Subject: Re: Thoughts on GPL
From: "Jonathan S. Shapiro" <jsshapiro@earthlink.net>
Date: Tue, 24 Feb 1998 18:12:03 -0500

   > Many corporations already have
   > good marketing and support organizations, so one takes your
   > work, put their label and marketing/support behind it, and
   > they're going to make the money, not you....

   If this was true, then there would be a lot of marketing and sales
   companies in the free software market (as subsidized "free riders"),
   and few programmers (as exploited workhorses).  But in fact we have
   the exact opposite: thousands of programmers, and a half a dozen small
   CDROM companies.

On reflection, I've concluded that both Keith and John have some
embedded misunderstandings on this topic.

A large body of available free software does not lead to marketing and
sales organizations that support them.  For startup companies,
marketing and sales is almost never a sustainable competative
advantage, so building a company in the way you propose is *very* hard
to finance.  For established companies, switch models to using free
software is quite difficult for a variety of reasons involving
financial structure, vested interests, and loss of competative
advantage.  Only a market-dominating player can afford to switch.

The reason there are no marketing and sales companies in free software
is that there is no competative differentiator to be had.  The cost of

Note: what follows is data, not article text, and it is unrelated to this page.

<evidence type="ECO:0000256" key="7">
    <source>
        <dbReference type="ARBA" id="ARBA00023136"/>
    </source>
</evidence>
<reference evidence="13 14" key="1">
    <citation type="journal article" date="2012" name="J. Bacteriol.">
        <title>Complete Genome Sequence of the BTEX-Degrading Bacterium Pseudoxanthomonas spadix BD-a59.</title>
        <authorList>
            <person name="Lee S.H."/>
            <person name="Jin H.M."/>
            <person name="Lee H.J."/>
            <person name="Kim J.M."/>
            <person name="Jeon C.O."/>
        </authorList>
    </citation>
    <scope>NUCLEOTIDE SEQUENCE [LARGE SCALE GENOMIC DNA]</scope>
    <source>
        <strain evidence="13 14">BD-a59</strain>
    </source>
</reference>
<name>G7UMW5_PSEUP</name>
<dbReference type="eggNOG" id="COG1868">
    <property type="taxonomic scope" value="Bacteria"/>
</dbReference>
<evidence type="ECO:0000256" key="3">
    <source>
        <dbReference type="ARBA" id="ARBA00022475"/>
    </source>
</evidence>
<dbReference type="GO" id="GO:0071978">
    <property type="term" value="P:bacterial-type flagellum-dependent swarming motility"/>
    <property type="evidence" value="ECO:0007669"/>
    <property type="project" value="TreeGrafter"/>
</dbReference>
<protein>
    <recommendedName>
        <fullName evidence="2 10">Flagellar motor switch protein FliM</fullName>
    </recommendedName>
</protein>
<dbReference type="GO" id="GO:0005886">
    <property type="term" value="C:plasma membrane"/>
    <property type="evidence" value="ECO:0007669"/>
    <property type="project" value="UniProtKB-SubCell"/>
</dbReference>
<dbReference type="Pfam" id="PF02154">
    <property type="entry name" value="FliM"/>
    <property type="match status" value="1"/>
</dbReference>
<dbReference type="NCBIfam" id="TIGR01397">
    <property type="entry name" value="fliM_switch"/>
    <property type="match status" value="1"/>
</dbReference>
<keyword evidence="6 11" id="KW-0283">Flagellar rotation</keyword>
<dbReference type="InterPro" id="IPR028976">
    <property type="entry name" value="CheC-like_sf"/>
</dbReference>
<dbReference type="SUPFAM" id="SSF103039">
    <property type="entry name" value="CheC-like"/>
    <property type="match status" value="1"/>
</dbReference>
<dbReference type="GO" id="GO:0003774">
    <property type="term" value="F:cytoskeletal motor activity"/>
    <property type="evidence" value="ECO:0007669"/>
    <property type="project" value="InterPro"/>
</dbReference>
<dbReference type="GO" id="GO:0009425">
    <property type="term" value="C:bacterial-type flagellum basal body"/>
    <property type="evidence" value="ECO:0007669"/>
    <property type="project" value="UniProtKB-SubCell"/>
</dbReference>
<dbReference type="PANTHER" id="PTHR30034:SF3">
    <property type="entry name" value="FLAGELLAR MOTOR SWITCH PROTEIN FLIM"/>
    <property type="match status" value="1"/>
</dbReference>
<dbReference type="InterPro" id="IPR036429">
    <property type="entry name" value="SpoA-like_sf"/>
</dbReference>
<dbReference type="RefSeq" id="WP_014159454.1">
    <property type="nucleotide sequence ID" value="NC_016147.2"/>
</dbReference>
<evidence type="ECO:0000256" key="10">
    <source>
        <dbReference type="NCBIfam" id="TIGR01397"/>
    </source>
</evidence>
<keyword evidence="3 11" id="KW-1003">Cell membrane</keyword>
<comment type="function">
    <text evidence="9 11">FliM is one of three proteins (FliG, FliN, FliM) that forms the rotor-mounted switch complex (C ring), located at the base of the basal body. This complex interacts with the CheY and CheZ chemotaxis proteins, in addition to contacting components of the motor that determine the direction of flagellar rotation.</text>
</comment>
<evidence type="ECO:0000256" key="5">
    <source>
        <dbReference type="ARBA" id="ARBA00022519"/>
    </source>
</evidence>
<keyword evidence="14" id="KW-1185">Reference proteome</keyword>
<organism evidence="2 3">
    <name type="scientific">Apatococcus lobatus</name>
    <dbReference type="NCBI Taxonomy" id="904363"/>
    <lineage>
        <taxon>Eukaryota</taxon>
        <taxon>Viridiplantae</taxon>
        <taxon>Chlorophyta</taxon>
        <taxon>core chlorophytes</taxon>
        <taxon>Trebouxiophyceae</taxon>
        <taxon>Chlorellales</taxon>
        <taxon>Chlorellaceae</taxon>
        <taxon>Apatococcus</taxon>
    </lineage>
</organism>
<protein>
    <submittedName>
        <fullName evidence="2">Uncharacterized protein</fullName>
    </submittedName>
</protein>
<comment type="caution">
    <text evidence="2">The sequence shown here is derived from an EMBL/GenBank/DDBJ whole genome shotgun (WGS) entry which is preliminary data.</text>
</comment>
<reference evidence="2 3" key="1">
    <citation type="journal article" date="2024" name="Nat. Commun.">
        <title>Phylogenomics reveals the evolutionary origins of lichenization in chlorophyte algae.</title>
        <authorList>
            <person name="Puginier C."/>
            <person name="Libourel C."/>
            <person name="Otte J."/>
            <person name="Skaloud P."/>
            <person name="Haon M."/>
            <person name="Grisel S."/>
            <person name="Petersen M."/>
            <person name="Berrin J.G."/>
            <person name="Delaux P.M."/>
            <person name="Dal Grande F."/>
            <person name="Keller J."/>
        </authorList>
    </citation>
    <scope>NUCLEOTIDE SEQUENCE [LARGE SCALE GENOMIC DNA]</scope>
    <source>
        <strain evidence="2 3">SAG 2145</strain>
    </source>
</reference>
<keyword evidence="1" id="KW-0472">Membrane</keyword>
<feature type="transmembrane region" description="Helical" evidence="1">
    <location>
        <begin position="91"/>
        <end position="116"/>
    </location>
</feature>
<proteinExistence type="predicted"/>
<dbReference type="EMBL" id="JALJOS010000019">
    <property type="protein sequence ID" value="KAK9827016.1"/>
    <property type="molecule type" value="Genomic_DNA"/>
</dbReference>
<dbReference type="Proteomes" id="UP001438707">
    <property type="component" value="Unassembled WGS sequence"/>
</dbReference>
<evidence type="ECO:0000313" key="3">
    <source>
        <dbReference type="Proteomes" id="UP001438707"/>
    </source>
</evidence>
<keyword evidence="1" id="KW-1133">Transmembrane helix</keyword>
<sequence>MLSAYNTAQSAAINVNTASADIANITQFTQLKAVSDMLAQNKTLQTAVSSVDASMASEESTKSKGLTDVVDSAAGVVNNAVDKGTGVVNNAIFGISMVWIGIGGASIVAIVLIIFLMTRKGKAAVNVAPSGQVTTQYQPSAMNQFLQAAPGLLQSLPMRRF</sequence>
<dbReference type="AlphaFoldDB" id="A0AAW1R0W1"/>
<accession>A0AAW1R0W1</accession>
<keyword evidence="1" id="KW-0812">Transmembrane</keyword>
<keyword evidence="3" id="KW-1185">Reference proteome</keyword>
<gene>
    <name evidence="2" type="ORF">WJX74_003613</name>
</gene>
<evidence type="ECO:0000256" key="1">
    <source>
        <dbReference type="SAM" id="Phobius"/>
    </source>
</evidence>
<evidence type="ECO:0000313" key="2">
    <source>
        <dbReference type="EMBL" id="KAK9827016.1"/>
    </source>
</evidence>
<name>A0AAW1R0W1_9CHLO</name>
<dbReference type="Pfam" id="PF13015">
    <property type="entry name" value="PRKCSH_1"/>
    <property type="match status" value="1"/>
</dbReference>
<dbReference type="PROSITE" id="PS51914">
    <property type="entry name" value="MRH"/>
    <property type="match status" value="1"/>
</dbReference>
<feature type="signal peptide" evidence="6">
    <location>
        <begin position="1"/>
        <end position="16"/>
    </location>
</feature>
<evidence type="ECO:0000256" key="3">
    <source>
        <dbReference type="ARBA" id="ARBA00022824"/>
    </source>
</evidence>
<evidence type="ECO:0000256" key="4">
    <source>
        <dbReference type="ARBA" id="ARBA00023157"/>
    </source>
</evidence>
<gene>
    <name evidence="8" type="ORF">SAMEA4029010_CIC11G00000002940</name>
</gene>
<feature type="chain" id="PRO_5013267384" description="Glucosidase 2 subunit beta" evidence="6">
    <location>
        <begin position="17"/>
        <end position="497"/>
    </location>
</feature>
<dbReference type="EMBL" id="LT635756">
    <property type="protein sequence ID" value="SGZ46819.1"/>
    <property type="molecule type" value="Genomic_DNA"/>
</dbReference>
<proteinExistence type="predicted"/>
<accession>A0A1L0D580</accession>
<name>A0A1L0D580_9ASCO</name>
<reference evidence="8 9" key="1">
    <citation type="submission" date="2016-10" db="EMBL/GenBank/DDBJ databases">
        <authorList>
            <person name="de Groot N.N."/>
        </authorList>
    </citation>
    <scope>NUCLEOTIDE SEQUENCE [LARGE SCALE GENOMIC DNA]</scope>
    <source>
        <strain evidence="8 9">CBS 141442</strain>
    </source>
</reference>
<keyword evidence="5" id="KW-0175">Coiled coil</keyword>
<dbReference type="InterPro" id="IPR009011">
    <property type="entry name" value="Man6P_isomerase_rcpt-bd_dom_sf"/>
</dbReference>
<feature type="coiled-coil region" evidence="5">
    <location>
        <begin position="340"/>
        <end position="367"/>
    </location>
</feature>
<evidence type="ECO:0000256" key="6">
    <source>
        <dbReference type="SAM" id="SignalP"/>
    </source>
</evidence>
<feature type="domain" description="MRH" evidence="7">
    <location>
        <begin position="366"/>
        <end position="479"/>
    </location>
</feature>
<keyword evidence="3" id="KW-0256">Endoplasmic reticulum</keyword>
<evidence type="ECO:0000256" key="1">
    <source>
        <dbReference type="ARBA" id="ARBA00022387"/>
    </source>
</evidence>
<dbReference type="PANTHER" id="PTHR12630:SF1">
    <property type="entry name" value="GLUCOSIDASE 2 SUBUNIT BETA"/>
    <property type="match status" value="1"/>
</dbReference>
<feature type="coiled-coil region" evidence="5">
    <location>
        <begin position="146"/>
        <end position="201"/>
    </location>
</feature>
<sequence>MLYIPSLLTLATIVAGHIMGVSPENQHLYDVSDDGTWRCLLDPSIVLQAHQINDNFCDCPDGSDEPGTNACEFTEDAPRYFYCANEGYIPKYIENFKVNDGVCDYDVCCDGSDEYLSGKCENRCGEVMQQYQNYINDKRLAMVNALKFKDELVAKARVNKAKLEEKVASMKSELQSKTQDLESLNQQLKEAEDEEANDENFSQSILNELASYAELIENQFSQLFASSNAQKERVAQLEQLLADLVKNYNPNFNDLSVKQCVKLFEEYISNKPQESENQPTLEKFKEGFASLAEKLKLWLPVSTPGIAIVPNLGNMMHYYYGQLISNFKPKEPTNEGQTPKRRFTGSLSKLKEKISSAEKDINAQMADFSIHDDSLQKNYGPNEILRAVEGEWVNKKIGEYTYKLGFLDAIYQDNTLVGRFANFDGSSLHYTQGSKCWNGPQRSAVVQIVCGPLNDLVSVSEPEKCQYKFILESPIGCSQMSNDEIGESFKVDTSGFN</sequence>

entry is low enough that stiff competition would appear the minute
anyone turned successful.  If somebody were able to build brand
identity fast enough, they could pull it off.  Marketers of that
calibre are one a century, and the 20th has already had ours: David
Ogilvey.

RedHat is not a counterexample.  RedHat is a value-added integrator,
and that is where their differentiator lies.



In fact, I'll go a step further.  In my opinion the reason that
progress has stagnated in the compiler industry is precisely *because*
of the fact that GCC eliminates the sustainable competative advantage
in that market.  It not economically justifiable to invest in
competing compilers, nor is it economically supportable to build a
marketing and sales organization to sell GCC in large numbers.
Microsoft is still able to sell because the GPL community largely
ignores Windows and because Microsoft has monopoly control on the
API's and alters them with high frequency.

Some people will point to Cygnus as a success story.  I'm not
convinced it is.  If you look at their net revenue prior to building
proprietary products, and you count for the value of the sweat equity
correctly for purposes of computing the initial investment, their ROI
hasn't been very large.  I exclude the investment made by the
government in the form of various grants, because that money is hard
to allocate correctly between Cygnus and others.  A point in their
favor: Cygnus did a *brilliant* job of funding from contracts.

Meanwhile, Cygnus *has* succeeded in making the compiler industry very
difficult to make money in.  Meanwhile, the rate of evolution on GCC
has dropped in recent years.

So who won?  Nobody.  The customers, in the end, have also lost due to
lack of competition.



shap